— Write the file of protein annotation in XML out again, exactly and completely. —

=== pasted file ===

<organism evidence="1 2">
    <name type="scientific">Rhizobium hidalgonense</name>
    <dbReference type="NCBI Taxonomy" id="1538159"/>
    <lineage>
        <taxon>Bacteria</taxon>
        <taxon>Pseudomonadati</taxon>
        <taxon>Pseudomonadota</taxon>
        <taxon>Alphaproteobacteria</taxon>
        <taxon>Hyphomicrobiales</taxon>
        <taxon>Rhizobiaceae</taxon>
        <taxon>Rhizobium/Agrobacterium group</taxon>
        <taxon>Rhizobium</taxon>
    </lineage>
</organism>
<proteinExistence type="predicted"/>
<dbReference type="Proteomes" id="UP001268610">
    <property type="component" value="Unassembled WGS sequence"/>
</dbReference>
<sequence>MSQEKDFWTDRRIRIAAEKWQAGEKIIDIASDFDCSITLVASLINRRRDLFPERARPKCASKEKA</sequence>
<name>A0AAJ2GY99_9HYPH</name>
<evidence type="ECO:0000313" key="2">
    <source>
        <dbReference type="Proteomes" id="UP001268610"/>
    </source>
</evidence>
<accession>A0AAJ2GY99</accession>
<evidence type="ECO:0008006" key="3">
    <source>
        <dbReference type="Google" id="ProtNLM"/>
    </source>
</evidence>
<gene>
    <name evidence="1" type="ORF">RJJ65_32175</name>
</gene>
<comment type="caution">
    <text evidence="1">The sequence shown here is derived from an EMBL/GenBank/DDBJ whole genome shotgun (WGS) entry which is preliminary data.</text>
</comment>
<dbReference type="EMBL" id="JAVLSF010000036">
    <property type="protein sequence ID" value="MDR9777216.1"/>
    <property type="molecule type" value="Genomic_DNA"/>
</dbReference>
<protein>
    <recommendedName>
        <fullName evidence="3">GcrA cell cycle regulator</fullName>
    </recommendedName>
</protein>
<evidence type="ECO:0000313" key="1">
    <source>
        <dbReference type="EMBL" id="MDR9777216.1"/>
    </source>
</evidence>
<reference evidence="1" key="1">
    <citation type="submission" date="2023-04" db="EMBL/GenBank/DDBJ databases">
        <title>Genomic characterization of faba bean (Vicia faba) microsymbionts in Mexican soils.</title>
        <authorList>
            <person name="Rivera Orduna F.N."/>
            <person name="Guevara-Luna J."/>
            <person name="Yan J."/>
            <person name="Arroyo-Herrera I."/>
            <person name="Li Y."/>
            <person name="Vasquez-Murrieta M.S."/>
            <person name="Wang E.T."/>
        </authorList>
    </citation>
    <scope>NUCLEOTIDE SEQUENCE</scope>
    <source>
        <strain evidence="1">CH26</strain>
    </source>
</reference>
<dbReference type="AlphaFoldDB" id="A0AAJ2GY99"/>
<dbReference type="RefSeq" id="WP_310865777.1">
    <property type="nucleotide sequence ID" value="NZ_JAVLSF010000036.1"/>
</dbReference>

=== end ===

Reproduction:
<organism evidence="1 2">
    <name type="scientific">Rhizobium hidalgonense</name>
    <dbReference type="NCBI Taxonomy" id="1538159"/>
    <lineage>
        <taxon>Bacteria</taxon>
        <taxon>Pseudomonadati</taxon>
        <taxon>Pseudomonadota</taxon>
        <taxon>Alphaproteobacteria</taxon>
        <taxon>Hyphomicrobiales</taxon>
        <taxon>Rhizobiaceae</taxon>
        <taxon>Rhizobium/Agrobacterium group</taxon>
        <taxon>Rhizobium</taxon>
    </lineage>
</organism>
<proteinExistence type="predicted"/>
<dbReference type="Proteomes" id="UP001268610">
    <property type="component" value="Unassembled WGS sequence"/>
</dbReference>
<sequence>MSQEKDFWTDRRIRIAAEKWQAGEKIIDIASDFDCSITLVASLINRRRDLFPERARPKCASKEKA</sequence>
<name>A0AAJ2GY99_9HYPH</name>
<evidence type="ECO:0000313" key="2">
    <source>
        <dbReference type="Proteomes" id="UP001268610"/>
    </source>
</evidence>
<accession>A0AAJ2GY99</accession>
<evidence type="ECO:0008006" key="3">
    <source>
        <dbReference type="Google" id="ProtNLM"/>
    </source>
</evidence>
<gene>
    <name evidence="1" type="ORF">RJJ65_32175</name>
</gene>
<comment type="caution">
    <text evidence="1">The sequence shown here is derived from an EMBL/GenBank/DDBJ whole genome shotgun (WGS) entry which is preliminary data.</text>
</comment>
<dbReference type="EMBL" id="JAVLSF010000036">
    <property type="protein sequence ID" value="MDR9777216.1"/>
    <property type="molecule type" value="Genomic_DNA"/>
</dbReference>
<protein>
    <recommendedName>
        <fullName evidence="3">GcrA cell cycle regulator</fullName>
    </recommendedName>
</protein>
<evidence type="ECO:0000313" key="1">
    <source>
        <dbReference type="EMBL" id="MDR9777216.1"/>
    </source>
</evidence>
<reference evidence="1" key="1">
    <citation type="submission" date="2023-04" db="EMBL/GenBank/DDBJ databases">
        <title>Genomic characterization of faba bean (Vicia faba) microsymbionts in Mexican soils.</title>
        <authorList>
            <person name="Rivera Orduna F.N."/>
            <person name="Guevara-Luna J."/>
            <person name="Yan J."/>
            <person name="Arroyo-Herrera I."/>
            <person name="Li Y."/>
            <person name="Vasquez-Murrieta M.S."/>
            <person name="Wang E.T."/>
        </authorList>
    </citation>
    <scope>NUCLEOTIDE SEQUENCE</scope>
    <source>
        <strain evidence="1">CH26</strain>
    </source>
</reference>
<dbReference type="AlphaFoldDB" id="A0AAJ2GY99"/>
<dbReference type="RefSeq" id="WP_310865777.1">
    <property type="nucleotide sequence ID" value="NZ_JAVLSF010000036.1"/>
</dbReference>